Plato - "The Republic" - Explain and Evaluate Plato's theory of knowledge

1148 words - 5 pages Plato's triangular theory of knowledge expounded in "The Republic" has acted as one of the most important contributions in philosophical history - particularly to the field of epistemology. Plato uses three powerful metaphors to explain what knowledge and goodness are: The simile of the sun, the image of the divided line, and the most famous of all, the allegory of the cave. The study of epistemology is primarily concerned with what knowledge is

Compare and contrast knowing a friend to knowing how to swim, knowing a scientific theory and knowing a historical period. What conclusions about the nature of knowledge can you reach?

1423 words - 6 pages We can compare many things and people only by each quality. Contrasting them with their qualities will be at the same time easy and hard. Comparing a friend with something that is not alive, like knowing how to swim are two different things. A friend for example is a human being as everybody, who will help you anytime you want, give you support, understand and love you. According to Jane Sequichie Hifler, "In every man there is something wherein

Plato's Allegory of the Cave and Perceptions of Reality

1137 words - 5 pages The basic premise of Plato’s allegory of the cave is to depict the nature of the human being, where true reality is hidden, false images and information are perceive as reality. In the allegory Plato tells a story of a man who is put on a Gnostics path. Prisoners seating in a cave with their legs and necks chained down since childhood. They are chained in such a way that they cannot move or see each other, only look into the shadows on the wall

A Critical Analysis of Plato's and Sartre's Views on Existence

2480 words - 10 pages A CRITICAL ANALYSIS OF PLATO’S AND SARTRE’S VIEWS ON EXISTENCE Introduction In order to understand the meaning of existence in relation to philosophy, we need to discuss its ordinary meaning and the various levels of existence. The Chambers Concise Dictionary (1992, 362) defines ‘exist’ as having an actual being; to live; to occur; to continue to live’ and it defines existence as ‘the state of existing or being’. In other words, the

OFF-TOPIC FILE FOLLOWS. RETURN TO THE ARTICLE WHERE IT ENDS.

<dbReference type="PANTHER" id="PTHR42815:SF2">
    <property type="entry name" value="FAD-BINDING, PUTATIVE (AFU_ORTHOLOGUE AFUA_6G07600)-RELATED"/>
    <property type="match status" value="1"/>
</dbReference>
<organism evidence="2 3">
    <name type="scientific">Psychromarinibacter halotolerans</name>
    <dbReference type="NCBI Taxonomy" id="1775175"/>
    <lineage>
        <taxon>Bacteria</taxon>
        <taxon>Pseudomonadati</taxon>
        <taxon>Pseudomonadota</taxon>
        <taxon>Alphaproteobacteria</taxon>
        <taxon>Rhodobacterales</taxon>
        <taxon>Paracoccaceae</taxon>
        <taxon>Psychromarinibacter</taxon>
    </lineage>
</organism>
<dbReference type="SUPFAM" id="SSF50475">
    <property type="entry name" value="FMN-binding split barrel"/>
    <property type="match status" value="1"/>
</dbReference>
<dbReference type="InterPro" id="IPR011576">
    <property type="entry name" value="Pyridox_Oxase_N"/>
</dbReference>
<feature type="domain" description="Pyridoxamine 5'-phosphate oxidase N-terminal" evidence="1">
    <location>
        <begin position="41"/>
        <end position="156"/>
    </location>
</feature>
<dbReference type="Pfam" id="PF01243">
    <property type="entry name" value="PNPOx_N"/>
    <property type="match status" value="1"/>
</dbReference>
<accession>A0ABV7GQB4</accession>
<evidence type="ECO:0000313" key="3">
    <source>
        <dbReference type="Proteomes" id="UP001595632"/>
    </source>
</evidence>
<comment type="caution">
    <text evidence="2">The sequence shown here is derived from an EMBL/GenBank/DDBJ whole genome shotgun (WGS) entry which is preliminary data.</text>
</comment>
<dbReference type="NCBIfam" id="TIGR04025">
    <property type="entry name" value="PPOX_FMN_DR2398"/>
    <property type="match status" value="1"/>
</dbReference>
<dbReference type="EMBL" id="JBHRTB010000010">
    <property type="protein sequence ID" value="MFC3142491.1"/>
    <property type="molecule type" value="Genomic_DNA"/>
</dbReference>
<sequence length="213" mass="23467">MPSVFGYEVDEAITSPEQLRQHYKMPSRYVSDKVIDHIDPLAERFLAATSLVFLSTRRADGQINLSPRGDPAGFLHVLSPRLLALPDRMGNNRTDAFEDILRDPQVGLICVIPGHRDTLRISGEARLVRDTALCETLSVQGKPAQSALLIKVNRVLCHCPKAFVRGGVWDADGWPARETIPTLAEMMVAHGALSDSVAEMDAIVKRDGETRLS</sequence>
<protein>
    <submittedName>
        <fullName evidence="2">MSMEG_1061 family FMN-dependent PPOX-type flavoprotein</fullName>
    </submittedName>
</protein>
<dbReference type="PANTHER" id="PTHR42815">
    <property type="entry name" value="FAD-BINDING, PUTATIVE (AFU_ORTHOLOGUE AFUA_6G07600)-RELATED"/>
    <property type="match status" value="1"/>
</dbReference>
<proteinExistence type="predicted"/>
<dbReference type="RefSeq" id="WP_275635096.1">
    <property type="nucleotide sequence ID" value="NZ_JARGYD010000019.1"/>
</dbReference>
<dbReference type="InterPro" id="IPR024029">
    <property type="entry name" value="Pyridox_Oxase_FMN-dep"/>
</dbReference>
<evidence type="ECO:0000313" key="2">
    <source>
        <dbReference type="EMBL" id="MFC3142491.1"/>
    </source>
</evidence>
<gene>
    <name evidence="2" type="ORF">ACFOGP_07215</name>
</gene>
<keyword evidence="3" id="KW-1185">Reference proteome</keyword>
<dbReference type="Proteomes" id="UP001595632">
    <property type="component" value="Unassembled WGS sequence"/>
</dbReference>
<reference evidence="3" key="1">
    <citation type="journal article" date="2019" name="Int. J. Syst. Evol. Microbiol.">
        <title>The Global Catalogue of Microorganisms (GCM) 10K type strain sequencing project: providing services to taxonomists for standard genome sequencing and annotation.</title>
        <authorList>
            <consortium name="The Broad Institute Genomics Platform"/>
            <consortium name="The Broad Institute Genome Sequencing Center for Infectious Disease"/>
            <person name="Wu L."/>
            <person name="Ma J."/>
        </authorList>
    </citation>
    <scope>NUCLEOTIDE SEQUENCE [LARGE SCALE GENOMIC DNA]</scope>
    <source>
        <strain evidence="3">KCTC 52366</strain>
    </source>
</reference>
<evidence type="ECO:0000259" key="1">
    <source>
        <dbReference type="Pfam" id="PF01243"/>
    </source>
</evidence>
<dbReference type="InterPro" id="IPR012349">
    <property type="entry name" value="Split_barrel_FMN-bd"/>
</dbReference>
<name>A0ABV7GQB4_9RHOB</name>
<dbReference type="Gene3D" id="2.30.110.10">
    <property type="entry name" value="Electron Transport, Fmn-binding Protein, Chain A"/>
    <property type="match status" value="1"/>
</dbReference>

Article Review A House and Senate Divided: The Clinton Legacy and Congressional Elections of 2000

583 words - 2 pages time in the making, but finally reared its head after the decision by the Supreme Court had been made. With the House and Senate being very nearly evenly divided, it would be difficult for Bush and Chaney to make a productive Congress as opposed to the cumbersome legislative stalemate.

Similar Essays

Aristotle's Approach To Ethics And Plato's Divided Line

780 words - 3 pages Aristotle's Approach to Ethics and Plato's Divided Line I. PLATO 3) Explain the so-called ‘Divided Line’. What do the different levels mean? How does this apply to ethics? How does this apply to Knowledge, perception, and/or awareness? Explain in depth and detail. Plato’s ‘Divided Line’ is a model indicating not only levels of knowledge, but basically levels of everything. It is divided into four levels and two sides. The

How The Divided Line Relates With The Cave And The Light Of The Sun

1386 words - 6 pages In one of Plato’s most famous three analogies, that of the divided line, which was perfectly, rather clarified in the book The Republic. It is one of the most articulate stories. Plato brought out these models of truth, knowledge, and the natural world of truth along his analogy of the divided line. However, Plato’s analogies are over 1900 years old, I believe but they can still play a big role in today’s world. Plato believes that his manner of

Glaucon's Challenge And Plato's Theory Of Justice In Plato's Republic

1939 words - 8 pages consequences. Glaucon presents that, “The best is to do injustice without paying the penalty, the worst is to suffer it without being able to take revenge. Justice is a mean between these two extremes” (Plato, Republic 359a). Therefore, it is common nature to come to an agreement neither to commit nor suffer injustice and laws are created accordingly. His second case is made in the story of the ring of Gyges, which illustrates a situation

Comparison And Conclusions About The Nature Of Knowledge Between Knowing A Friend And Knowing How To Swim, Knowing A Scientific Theory And Knowing A Historical Period

1037 words - 4 pages We can compare many things and people only by each quality. Contrasting them with their qualities will be at the same time easy and hard. Comparing a friend with something that is not alive, like knowing how to swim are two different things. A friend for example is a human being as everybody, who will help you anytime you want, give you support, understand and love you. According to Jane Sequichie Hifler, "In every man there is something wherein